This post was authored by Erin Kunze.
In 2009, Santa Barbara County, like many public agencies in California, faced a budget shortfall for the 2009-2010 fiscal year. In response, the County determined the need to lay off 35 employees, including employee Shawn Terris. Terris endeavored to exercise bumping rights, but it was determined that she did not possess the special skills needed to exercise bumping. Terris, who was then laid off, filed a complaint with the County’s Civil Service Commission. She alleged the termination violated her seniority rights, and that it was discriminatory based on her exercising rights as a County employee, on her exercising her rights as an elected County Employees’ Retirement Board Trustee, and on her filing a claim against a public entity.
The Civil Service Commission ruled that it could make a determination about Terris’ bumping rights and whether proper procedures for terminating her employment were followed. However, it determined that it could not rule on Terris’ discrimination claims because she had not yet exhausted her agency-provided administrative remedy by first filing a discrimination complaint with the County’s Equal Opportunity Office (EEO). The Commission advised Terris and her attorney that she must first file with the EEO to have her discrimination complaint heard. The Commission offered to continue her hearing so that she could first proceed through the internal EEO process and so that the Commission could hear all claims at once. Terris chose not to file the EEO complaint. When her claim was rejected, Terris sued the County, asserting that she was not obligated to exhaust her employer’s internal administrative remedies prior to bringing her claim forward, based on a federal trial court holding that interpreted California Labor Code section 244, subdivision (a) to mean that internal policies requiring the exhaustion of administrative remedies are contrary to state labor law.
In a decision last month, Terris v. County of Santa Barbara, the Court of Appeal for the Second District of California determined that the federal trial court got it wrong, noting that the decision was a clear contradiction to controlling State Supreme Court precedent. Specifically, the Court of Appeal held that Labor Code section 244 – providing that an individual is not required to exhaust administrative remedies in order to bring a civil action against his or her employer – applies only to administrative remedies provided by the State Labor Commissioner. Therefore, the Terris court held, the statute does not impact a public employee’s duty to exhaust administrative remedies available through his/her employer before filing a civil lawsuit.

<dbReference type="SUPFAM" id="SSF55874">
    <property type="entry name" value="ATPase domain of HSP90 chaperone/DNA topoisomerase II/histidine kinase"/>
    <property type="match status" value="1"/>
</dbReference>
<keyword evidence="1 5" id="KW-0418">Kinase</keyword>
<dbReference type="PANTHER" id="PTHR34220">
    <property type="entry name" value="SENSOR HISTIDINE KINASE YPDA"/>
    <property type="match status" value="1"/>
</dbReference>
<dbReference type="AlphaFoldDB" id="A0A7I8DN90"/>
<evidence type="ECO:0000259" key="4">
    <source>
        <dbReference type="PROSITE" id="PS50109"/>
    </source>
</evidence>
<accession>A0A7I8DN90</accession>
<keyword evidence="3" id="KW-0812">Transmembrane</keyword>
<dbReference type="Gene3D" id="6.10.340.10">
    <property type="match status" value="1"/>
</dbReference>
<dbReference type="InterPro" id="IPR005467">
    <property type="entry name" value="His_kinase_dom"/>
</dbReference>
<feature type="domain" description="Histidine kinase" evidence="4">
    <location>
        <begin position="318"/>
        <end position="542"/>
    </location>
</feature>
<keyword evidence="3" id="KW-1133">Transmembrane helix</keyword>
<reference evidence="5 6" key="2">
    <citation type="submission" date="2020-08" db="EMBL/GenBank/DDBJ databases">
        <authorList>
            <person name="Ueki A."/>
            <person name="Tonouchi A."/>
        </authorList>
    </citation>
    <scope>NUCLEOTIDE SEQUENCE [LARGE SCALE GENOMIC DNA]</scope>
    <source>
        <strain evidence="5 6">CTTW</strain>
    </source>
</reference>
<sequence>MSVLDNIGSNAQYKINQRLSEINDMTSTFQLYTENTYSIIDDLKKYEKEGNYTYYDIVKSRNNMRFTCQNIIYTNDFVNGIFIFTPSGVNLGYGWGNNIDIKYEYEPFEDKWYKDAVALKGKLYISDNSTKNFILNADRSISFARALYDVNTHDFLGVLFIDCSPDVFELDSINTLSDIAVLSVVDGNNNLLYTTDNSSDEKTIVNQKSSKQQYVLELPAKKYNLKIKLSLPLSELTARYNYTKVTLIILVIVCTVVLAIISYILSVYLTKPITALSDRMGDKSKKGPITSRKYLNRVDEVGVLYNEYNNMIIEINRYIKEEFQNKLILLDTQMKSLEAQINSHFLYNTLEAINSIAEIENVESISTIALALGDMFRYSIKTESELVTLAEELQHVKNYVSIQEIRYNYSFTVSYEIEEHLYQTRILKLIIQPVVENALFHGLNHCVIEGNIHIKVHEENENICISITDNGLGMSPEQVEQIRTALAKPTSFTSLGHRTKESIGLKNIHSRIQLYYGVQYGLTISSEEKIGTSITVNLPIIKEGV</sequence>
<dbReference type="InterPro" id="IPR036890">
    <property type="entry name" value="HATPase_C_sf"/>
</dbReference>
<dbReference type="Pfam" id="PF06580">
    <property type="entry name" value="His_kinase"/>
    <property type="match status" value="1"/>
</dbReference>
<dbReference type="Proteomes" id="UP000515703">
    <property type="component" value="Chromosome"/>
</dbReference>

In text, Labor Code section 244, subdivision (a), states that an individual is “not required to exhaust administrative remedies or procedures in order to bring a civil action under any provision of this [the labor] code, unless that section under which the action is brought expressly requires the exhaustion of an administrative remedy…” While the statutory language may appear clear on its face, the Terris court explained the legislative history indicating that the “administrative remedies” described by the section 244, are specific to remedies provided by the Labor Commissioner, not the remedies available through a public employer’s internal procedure.
Prior to the enactment of Labor Code section 244, subdivision (a), the California Supreme Court, in the 2005 case Campbell v. Regents of University of California, held that public employees must pursue appropriate internal administrative remedies before filing a civil action against their employer. Following Campbell, California courts began to rely on the decision for diverging principles: (1) that an employee had to exhaust only internal administrative remedies before filing a civil suit, and (2) that an employee had first bring a claim before the Labor Commissioner before filing such suit. Later, in 2013, after this controversy developed (see our related article here*), the State Legislature passed Senate Bill No. 666, enacting Labor Code section 244, subdivision (a), and amending Labor Code section 98.7 (involving Labor Commissioner claims) in an effort to resolve the divergent interpretations arising from Campbell. While the statutory language is broad, the Terris Court looked to commentary by Senate Bill No. 666’s author. In his commentary, the author explained that Labor Code section 244, subdivision (a) was enacted to protect the rights of employees to sue without first having to exhaust Labor Commissioner administrative proceedings (e.g. wage theft and retaliation claims). Accordingly, the Terris court determined that the holding in Campbell remains intact. Thus, public employees, including Terris, must pursue “appropriate internal administrative remedies,” such as internal grievance procedures or an EEO complaint process provided by a public agency employer, prior to filing a civil lawsuit regarding the same action.
This case emphases the importance of internal public agency grievance and complaint procedures, which may assist your agency in preventing unnecessary civil litigation – begging the question, does your agency maintain internal grievance and complaint procedures? If so, are your agency’s grievance policies and procedures clear and concise? Does your discrimination, harassment, and retaliation prevention policy include a complaint process? If not, there’s no time like the present to submit your policies for a check-up. See the Liebert Library and Model Personnel Policy Portal for additional tools for your agency: https://liebertlibrary.com/.
*Note: The Court’s decision is consistent with LCW’s interpretation of the law following the 2013 controversy. See https://www.lcwlegal.com/news/plaintiff-was-not-required-to-file-complaint-with-labor-commissioner-before-filing-suit-for-whistleblower-retaliation-under-labor-code-section-11025